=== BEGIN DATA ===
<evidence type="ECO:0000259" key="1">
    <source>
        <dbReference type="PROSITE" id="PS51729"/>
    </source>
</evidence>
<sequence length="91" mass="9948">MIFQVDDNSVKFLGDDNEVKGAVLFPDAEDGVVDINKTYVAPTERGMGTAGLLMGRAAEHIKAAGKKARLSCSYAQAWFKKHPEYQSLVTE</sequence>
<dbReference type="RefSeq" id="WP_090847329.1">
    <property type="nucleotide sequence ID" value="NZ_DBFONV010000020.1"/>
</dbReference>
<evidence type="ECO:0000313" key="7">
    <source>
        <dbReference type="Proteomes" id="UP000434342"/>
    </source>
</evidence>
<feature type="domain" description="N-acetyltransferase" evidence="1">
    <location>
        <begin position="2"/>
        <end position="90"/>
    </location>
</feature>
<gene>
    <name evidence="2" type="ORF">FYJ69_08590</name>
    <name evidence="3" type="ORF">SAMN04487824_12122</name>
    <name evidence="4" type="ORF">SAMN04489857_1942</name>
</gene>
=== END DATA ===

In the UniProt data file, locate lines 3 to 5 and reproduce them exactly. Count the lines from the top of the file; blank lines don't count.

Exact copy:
        <dbReference type="PROSITE" id="PS51729"/>
    </source>
</evidence>